For the first trip out, any loud noise sent them scurrying back to the safety of their run. I was happy to see that. If a predator was in the area, at least they would know where to go.
I have let them out a few more times since then and they enjoy flapping, flying and chasing each other around, as well as snacking on fresh greens.
The only problem has been my garden. I knew it could be an issue once they discovered it since it’s not fenced in yet, I just didn’t expect them to stumble upon it so quickly. They have a huge grassy area after all, I don’t know what keeps attracting them to the garden. In efforts to protect my growing garden the girls only get to venture out when I’m around.
Because they wander in and out of the run the whole time, putting them up has not been too much of an issue. Only a few times I have had to chase a couple around the outside of the run a time or two before I got them in the door. Once they all actually went in on their own.
I try to give them a treat of lettuce or fruit when I put them back in, so they look forward to it.
Now every time I walk by their run, they all go hurrying to the door, hoping to have another little taste of freedom.
When I started planning for my garden, I knew I wanted to try some raised beds. I’d read a lot of positive things about them. So we made another trip to the lumber store – they know us by name there now – and got the needed supplies. That included three pieces of 2×12 lumber eight feet long. I was going to make my raised beds 4×8 feet and 12 inches high.
They didn’t take long to construct, in fact, my husband did most of it by himself while I was working on making one more pass over the area they would be placed with the tiller. After raking away all of the loose dirt, so I would have it to fill the beds with, I tilled up the ground under where the raised beds would be placed. That would give the roots and root vegetables even more loose soil in which they could grow and expand. With the soil ready to go, we lined up the three raised beds along the edge of my garden. I filled them with the dirt I had raked away. It filled them about 2/3 of the way. That would have to do for now because we didn’t have any more extra soil to use. I figure as I continue to mix in mulch each season they will fill up quickly.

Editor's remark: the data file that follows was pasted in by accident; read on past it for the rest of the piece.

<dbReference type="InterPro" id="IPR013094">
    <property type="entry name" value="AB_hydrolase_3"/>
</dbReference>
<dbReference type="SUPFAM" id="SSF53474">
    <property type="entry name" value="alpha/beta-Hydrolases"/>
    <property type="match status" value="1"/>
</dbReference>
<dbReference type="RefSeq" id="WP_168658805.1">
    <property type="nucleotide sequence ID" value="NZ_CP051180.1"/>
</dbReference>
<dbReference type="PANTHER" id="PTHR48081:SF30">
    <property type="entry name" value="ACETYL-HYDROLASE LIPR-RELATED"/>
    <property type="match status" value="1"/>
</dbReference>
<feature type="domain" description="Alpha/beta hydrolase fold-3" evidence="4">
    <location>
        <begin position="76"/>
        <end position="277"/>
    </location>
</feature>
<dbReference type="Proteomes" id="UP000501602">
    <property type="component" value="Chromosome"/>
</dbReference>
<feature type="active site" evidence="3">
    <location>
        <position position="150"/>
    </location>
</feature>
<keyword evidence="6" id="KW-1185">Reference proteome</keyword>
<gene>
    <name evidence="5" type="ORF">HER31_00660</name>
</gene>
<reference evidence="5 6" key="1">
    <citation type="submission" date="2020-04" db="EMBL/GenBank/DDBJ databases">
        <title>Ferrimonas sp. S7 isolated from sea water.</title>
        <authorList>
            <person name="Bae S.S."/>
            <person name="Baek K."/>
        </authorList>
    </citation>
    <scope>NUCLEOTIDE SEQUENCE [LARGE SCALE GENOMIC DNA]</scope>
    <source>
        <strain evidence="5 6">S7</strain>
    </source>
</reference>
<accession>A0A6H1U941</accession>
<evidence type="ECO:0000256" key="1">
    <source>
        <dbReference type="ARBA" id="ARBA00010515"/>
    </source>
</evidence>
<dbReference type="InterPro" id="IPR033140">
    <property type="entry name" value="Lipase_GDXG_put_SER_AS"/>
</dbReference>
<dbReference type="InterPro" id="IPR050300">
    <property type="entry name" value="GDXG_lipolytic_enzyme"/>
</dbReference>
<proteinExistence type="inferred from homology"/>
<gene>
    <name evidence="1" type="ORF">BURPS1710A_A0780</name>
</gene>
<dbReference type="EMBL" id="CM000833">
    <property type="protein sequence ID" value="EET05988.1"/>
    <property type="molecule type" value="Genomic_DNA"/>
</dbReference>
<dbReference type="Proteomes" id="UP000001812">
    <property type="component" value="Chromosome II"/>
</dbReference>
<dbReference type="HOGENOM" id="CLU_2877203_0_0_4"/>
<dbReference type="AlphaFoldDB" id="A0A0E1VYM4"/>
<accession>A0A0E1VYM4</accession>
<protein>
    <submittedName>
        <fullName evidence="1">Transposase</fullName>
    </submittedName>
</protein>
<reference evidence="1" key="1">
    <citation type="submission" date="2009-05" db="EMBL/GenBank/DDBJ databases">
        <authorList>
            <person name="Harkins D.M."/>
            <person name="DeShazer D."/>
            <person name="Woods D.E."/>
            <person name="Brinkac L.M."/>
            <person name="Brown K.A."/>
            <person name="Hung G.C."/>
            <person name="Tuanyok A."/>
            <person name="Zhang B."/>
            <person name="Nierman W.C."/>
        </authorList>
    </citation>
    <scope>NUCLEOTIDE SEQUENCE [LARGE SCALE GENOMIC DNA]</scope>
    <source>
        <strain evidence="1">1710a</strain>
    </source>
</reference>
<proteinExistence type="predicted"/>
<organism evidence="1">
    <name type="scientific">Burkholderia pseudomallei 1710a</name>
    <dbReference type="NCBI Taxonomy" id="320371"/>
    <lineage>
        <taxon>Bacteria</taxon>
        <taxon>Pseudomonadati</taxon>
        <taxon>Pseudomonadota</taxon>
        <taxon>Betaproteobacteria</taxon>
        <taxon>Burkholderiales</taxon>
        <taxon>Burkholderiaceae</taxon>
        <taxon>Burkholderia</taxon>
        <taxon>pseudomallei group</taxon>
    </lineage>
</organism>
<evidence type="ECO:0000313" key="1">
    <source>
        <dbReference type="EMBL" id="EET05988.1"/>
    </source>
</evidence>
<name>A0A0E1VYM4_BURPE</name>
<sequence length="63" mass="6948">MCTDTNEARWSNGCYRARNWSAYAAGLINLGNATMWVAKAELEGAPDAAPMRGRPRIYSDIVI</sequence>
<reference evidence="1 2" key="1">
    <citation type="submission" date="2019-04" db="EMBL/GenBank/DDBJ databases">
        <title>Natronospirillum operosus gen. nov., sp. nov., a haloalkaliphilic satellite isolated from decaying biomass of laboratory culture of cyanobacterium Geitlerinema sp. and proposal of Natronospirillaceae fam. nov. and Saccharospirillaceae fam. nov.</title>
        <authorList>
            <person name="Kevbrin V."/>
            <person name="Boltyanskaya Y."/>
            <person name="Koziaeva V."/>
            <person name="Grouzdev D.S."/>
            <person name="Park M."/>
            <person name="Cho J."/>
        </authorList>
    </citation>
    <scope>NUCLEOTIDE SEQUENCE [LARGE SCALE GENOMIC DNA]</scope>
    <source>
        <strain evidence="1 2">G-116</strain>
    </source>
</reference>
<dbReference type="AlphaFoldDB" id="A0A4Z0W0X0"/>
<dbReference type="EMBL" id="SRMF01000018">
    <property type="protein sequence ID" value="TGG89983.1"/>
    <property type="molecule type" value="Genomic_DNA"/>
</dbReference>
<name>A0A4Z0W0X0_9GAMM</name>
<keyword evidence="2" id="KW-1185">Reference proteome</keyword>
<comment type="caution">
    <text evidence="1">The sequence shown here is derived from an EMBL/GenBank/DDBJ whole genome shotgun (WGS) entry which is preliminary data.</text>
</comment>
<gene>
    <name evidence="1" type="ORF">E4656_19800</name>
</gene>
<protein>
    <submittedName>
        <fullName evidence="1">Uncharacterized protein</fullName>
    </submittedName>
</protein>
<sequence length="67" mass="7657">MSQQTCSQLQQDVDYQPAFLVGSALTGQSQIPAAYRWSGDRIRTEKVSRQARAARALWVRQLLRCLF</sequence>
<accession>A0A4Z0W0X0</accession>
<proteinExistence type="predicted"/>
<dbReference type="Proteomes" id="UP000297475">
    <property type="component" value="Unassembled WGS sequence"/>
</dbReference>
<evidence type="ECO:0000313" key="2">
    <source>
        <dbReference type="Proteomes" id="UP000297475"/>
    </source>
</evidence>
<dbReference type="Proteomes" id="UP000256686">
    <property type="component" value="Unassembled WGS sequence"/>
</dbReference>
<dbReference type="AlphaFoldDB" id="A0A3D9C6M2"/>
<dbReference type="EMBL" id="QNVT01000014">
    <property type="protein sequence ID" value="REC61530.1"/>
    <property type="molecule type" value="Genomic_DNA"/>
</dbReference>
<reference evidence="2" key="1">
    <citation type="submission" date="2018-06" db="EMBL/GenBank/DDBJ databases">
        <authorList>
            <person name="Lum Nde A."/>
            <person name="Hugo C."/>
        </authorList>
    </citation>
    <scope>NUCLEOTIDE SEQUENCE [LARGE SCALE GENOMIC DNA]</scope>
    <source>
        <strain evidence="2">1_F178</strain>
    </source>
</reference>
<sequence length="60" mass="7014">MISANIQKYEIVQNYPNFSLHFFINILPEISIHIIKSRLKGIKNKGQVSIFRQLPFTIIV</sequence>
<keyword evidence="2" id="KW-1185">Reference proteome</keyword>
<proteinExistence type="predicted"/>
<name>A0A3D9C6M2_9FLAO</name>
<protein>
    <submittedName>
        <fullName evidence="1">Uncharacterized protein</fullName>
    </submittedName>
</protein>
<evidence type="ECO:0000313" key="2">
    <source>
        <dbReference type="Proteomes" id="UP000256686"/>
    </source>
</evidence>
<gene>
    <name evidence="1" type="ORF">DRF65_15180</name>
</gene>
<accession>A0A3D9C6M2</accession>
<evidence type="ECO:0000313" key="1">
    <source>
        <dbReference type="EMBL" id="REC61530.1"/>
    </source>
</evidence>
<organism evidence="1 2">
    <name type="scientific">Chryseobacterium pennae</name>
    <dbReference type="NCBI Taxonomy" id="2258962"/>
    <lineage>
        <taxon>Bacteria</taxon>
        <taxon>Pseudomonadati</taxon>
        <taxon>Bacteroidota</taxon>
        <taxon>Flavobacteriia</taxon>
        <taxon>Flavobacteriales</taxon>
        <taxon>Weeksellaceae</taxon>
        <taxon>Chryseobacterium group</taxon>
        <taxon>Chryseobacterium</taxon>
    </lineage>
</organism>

Once everything was in place I stepped back to survey it. They looked great. I could tell already not only would they provide a littler easier access when weeding, but they kept the garden looking neat and tidy. The only thing I wish I had — enough to complete the entire garden, but that will have to wait. Some of my vegetables will just have to make due in the regular ground.
I’m looking forward to seeing if things, especially the root vegetables like carrots and potatoes grow better in the raised beds, and if they require less weeding like I read. Off to play in the dirt now.
Everyone needs to take a few moments to relax now and then. After successfully rewiring our boat trailer we drove the 3 hour round trip to pick up the newest addition to our farm, a 12-foot jon boat. We’d been looking for a while and finally found the perfect one. We loaded it up and made the trek back home. Unfortunately, it didn’t come with oars so we had to wait to try it out until we could get some the next day. Once we did the first order of business was to get that boat into the water. Everything else could wait, right? You have to have you priorities. It was great! We would row around for a little while, then just drift for a while enjoying the sounds of nature. Now I’m always looking for a few minutes to spend out on the boat, without neglecting too much. It is a great way to relax after a long day and we got it at a great time with all of the rain lately. When I woke up this morning our pond is only a couple of inches from being completely full. Maybe a morning row is in order.